Movember is an annual event in November which starts with a simple idea of growing a moustache to raise awareness of cancers affecting men.
In the past, the Movember Foundation has been involved in charity events, aiming at changing “the face of men’s health”, literally.
The awareness campaign has been focusing on discussions for men to come forward for early cancer detection, diagnosis and effective treatment, mainly prostate and testicular cancers.
Besides annual check-ups, the campaign also encourages men to adopt a healthier lifestyle and raise mental health issues affecting them.
Ultimately, the goal is to increase the quality of life in men and reduce the number of preventable deaths.
Here I address the concerns of a young chap on testicular cancer, and how to self-examine your own balls.
Dear Dr G,
I am Joshua and I am 23 years old, and hope you can help me with some concerns regarding my balls.
I have this embarrassing problem that my testicle is smaller on the left, but feels heavier and more uncomfortable on that side.
You often mentioned about the importance of self-examination, can you describe how it is done? (As detailed as you can anyway!)
I have concerns about testicular cancer, as my uncle suffered from it when he was 25 years old. My uncle said he was fit and healthy and was convinced this was caused by excessive exercise.
I also noticed many celebrities who suffered from testicular cancers are athletes; is there a link between being an athlete and testicular cancer.
Finally, how do I prevent testicular cancer?
Thanks for your effort.
Testicular cancer is the cancer that develops in the male sexual reproductive organ. It is not a very common cancer, but the incidence is increasing in the past few decades.
Despite being the “most curable” cancers, globally testicular cancer resulted in 8,300 deaths in 2013, up from 7,000 deaths two decades ago.
The worldwide prevalence of testicular cancer is rising, and the exact reason is unknown.
In the US, about 8,000 cases of testicular cancers are diagnosed and 2,000 in the UK. This translates to a lifetime risk of one in 200, or about 0.5% in all men.
The bad news is, testicular cancers almost exclusively affect young men, aged 20 to 40 years old; the good news is the cure rate can be as high as 99%, especially in those who had the cancer detected in early stages.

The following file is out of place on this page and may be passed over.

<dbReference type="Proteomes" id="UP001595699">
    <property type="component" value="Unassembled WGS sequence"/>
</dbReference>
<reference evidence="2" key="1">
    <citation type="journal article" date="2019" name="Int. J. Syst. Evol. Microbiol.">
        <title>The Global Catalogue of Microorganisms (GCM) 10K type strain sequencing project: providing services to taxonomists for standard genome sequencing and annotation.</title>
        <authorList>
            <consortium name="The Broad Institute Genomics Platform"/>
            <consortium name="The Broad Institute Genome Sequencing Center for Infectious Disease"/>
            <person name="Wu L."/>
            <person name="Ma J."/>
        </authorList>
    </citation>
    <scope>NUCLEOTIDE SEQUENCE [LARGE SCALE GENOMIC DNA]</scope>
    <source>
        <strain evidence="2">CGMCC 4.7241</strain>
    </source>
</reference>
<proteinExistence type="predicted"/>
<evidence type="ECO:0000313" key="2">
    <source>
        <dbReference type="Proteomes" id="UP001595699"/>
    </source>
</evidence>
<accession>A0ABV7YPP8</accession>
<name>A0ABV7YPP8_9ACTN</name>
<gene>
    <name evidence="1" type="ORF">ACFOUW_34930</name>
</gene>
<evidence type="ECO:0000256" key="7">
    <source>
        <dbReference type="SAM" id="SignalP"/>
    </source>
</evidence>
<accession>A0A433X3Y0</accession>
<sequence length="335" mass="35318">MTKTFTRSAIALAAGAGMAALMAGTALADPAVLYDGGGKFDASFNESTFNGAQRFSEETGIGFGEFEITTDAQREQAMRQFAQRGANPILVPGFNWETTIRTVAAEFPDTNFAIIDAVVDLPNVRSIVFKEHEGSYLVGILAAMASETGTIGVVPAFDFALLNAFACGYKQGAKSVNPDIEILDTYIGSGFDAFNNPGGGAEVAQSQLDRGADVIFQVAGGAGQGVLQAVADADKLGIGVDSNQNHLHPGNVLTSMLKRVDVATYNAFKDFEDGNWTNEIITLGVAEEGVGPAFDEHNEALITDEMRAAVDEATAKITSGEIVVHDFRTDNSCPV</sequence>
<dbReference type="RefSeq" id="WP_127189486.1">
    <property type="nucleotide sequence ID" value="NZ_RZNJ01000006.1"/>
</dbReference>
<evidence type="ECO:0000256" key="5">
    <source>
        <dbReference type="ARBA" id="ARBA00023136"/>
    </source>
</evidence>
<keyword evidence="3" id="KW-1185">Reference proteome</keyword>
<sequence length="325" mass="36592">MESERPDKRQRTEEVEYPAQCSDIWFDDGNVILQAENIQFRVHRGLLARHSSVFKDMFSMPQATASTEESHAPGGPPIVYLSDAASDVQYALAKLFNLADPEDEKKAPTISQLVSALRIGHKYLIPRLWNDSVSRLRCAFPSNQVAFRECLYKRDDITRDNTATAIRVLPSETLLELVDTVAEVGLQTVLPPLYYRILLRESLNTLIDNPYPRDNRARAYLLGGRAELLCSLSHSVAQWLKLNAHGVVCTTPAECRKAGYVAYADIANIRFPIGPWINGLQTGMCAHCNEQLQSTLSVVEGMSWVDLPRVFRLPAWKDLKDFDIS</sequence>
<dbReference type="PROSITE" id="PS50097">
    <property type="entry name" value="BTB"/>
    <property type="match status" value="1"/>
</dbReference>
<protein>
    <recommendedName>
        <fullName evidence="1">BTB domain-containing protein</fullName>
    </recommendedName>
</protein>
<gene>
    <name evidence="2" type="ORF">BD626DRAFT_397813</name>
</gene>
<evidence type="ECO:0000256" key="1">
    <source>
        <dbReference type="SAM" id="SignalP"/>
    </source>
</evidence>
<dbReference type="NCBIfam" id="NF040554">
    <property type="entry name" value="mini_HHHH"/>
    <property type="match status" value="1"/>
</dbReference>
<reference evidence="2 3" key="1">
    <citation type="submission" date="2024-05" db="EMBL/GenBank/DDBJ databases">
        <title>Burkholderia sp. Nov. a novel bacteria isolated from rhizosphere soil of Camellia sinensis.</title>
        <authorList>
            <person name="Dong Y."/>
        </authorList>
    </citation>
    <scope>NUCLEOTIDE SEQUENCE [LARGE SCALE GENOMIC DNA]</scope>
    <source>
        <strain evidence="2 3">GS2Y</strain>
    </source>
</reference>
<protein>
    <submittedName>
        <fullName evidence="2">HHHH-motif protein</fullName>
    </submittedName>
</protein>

In recent years, many celebrities have come forward and participated in the testicular cancer awareness campaigns.
Perhaps the most vocal and famous testicular cancer survivor is Lance Armstrong. Regardless of your opinions about Armstrong’s doping scandals, despite the spread of his testicular cancer to the brain and lungs, he lived to tell the tale of achieving so much in life.
Above all, spreading the word about male cancers and providing hope for those confronting the disease.
Interestingly, most of the other celebrities coming forward are almost exclusively sporting legends. However, I can assure you, the disease does not just strike the fit and healthy.
The other sporting personalities affected by testicular cancers include Jason Cundy (English football legend), Tony Marsh (Kiwi-born French rugby player) and Eric Shanteau (American Olympian Swimmer).
All these sportsmen have recovered from the cancer and live normal lives with normal sexual and reproductive functions.
Above all, they have courage in helping men to be active in self-examination and prevention.
In reality, there is no prevention for testicular cancer. Many clinicians advocate self-examination to identify testicular cancer at its early stages. This raise the question of how do you “examine your own balls”?
First of all, we recommend the best condition to examine your own balls is after a warm bath or shower. The heat usually relaxes the scrotum making it easier to identify any abnormal structure.
To examine properly, it is useful to do it in front of a mirror (remember to lock the door). Look for any swelling on the scrotal skin, it is not unusual to detect the left testicle is lower and heavier than the right.
But in reality, the left side is marginally smaller is size. Then, place the index and the middle fingers under the testicle, while placing the thumb on the top. This is will help to stabilise and fixes the testicle for ease of examination.
Gently roll the testicle between the thumb and fingers. The normal texture of the testicle is oval-shaped, feels smooth and firm.
There is a cord leading upwards from the top of the testicle, this is a normal part of the testicle, called epididymis. This structure is like an ear lobe attached to the testicle that stores matured sperms.
Like most clinicians, Dr G recommends fortnightly testicular self-examinations. Of course, some men may argue more frequent intimate familiarisation with their crown jewels is mandatory.
There is really no “hard and fast” rule for the intervals of testicular examination.
The most important rule is to detect changes that might be of concern, and seek immediate medical attention if necessary.
Finally, wishing all men Happy Movember and happy self-examining!